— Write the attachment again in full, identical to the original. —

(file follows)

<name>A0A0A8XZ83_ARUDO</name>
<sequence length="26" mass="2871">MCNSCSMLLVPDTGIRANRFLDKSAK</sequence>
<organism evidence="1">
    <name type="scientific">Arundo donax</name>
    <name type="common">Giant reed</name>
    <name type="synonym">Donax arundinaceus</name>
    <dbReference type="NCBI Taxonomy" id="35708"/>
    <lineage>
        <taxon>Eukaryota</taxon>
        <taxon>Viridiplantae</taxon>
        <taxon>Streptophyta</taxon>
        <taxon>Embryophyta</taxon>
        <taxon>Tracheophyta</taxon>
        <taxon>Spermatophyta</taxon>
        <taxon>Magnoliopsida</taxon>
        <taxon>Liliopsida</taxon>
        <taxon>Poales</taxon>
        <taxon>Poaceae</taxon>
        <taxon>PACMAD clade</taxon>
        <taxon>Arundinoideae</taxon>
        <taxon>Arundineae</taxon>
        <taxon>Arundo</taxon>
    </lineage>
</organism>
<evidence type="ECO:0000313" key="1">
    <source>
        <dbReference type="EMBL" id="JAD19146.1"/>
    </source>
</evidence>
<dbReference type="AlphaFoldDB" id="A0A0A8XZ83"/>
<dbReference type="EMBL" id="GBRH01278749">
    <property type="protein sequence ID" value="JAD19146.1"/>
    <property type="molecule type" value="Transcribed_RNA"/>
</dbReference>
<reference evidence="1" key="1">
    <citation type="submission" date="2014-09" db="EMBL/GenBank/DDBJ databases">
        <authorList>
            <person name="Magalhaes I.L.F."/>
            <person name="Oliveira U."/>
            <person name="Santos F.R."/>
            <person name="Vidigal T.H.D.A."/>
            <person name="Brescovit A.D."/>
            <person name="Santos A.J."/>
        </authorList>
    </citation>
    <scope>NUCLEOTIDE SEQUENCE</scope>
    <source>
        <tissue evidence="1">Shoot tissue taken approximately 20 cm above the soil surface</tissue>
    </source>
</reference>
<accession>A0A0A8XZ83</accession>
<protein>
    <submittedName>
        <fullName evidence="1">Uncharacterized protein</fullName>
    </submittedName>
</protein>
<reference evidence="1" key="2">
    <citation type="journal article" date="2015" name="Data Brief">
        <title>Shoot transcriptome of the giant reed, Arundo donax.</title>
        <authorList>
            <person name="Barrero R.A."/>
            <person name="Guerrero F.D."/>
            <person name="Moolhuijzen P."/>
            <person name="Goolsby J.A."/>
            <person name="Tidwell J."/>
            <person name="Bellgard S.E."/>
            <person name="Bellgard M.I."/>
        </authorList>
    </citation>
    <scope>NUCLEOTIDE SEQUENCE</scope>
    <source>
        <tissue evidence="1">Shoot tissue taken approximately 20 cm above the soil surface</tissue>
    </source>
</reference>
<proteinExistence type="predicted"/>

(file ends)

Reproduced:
<name>A0A0A8XZ83_ARUDO</name>
<sequence length="26" mass="2871">MCNSCSMLLVPDTGIRANRFLDKSAK</sequence>
<organism evidence="1">
    <name type="scientific">Arundo donax</name>
    <name type="common">Giant reed</name>
    <name type="synonym">Donax arundinaceus</name>
    <dbReference type="NCBI Taxonomy" id="35708"/>
    <lineage>
        <taxon>Eukaryota</taxon>
        <taxon>Viridiplantae</taxon>
        <taxon>Streptophyta</taxon>
        <taxon>Embryophyta</taxon>
        <taxon>Tracheophyta</taxon>
        <taxon>Spermatophyta</taxon>
        <taxon>Magnoliopsida</taxon>
        <taxon>Liliopsida</taxon>
        <taxon>Poales</taxon>
        <taxon>Poaceae</taxon>
        <taxon>PACMAD clade</taxon>
        <taxon>Arundinoideae</taxon>
        <taxon>Arundineae</taxon>
        <taxon>Arundo</taxon>
    </lineage>
</organism>
<evidence type="ECO:0000313" key="1">
    <source>
        <dbReference type="EMBL" id="JAD19146.1"/>
    </source>
</evidence>
<dbReference type="AlphaFoldDB" id="A0A0A8XZ83"/>
<dbReference type="EMBL" id="GBRH01278749">
    <property type="protein sequence ID" value="JAD19146.1"/>
    <property type="molecule type" value="Transcribed_RNA"/>
</dbReference>
<reference evidence="1" key="1">
    <citation type="submission" date="2014-09" db="EMBL/GenBank/DDBJ databases">
        <authorList>
            <person name="Magalhaes I.L.F."/>
            <person name="Oliveira U."/>
            <person name="Santos F.R."/>
            <person name="Vidigal T.H.D.A."/>
            <person name="Brescovit A.D."/>
            <person name="Santos A.J."/>
        </authorList>
    </citation>
    <scope>NUCLEOTIDE SEQUENCE</scope>
    <source>
        <tissue evidence="1">Shoot tissue taken approximately 20 cm above the soil surface</tissue>
    </source>
</reference>
<accession>A0A0A8XZ83</accession>
<protein>
    <submittedName>
        <fullName evidence="1">Uncharacterized protein</fullName>
    </submittedName>
</protein>
<reference evidence="1" key="2">
    <citation type="journal article" date="2015" name="Data Brief">
        <title>Shoot transcriptome of the giant reed, Arundo donax.</title>
        <authorList>
            <person name="Barrero R.A."/>
            <person name="Guerrero F.D."/>
            <person name="Moolhuijzen P."/>
            <person name="Goolsby J.A."/>
            <person name="Tidwell J."/>
            <person name="Bellgard S.E."/>
            <person name="Bellgard M.I."/>
        </authorList>
    </citation>
    <scope>NUCLEOTIDE SEQUENCE</scope>
    <source>
        <tissue evidence="1">Shoot tissue taken approximately 20 cm above the soil surface</tissue>
    </source>
</reference>
<proteinExistence type="predicted"/>